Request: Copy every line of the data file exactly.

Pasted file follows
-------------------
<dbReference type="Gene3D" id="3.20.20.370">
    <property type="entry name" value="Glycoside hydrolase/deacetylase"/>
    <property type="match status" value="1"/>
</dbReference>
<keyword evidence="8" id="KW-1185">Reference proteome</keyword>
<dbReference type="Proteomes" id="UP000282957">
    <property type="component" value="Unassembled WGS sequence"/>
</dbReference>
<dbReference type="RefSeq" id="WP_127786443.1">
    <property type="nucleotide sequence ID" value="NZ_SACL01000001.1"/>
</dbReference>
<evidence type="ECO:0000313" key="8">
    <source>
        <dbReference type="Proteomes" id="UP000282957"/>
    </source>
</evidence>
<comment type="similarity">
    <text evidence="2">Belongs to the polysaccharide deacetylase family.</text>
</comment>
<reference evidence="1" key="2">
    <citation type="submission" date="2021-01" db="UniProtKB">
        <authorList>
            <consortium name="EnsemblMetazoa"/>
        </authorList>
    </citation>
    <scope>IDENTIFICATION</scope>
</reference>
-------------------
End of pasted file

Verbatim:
<dbReference type="Gene3D" id="3.20.20.370">
    <property type="entry name" value="Glycoside hydrolase/deacetylase"/>
    <property type="match status" value="1"/>
</dbReference>
<keyword evidence="8" id="KW-1185">Reference proteome</keyword>
<dbReference type="Proteomes" id="UP000282957">
    <property type="component" value="Unassembled WGS sequence"/>
</dbReference>
<dbReference type="RefSeq" id="WP_127786443.1">
    <property type="nucleotide sequence ID" value="NZ_SACL01000001.1"/>
</dbReference>
<evidence type="ECO:0000313" key="8">
    <source>
        <dbReference type="Proteomes" id="UP000282957"/>
    </source>
</evidence>
<comment type="similarity">
    <text evidence="2">Belongs to the polysaccharide deacetylase family.</text>
</comment>
<reference evidence="1" key="2">
    <citation type="submission" date="2021-01" db="UniProtKB">
        <authorList>
            <consortium name="EnsemblMetazoa"/>
        </authorList>
    </citation>
    <scope>IDENTIFICATION</scope>
</reference>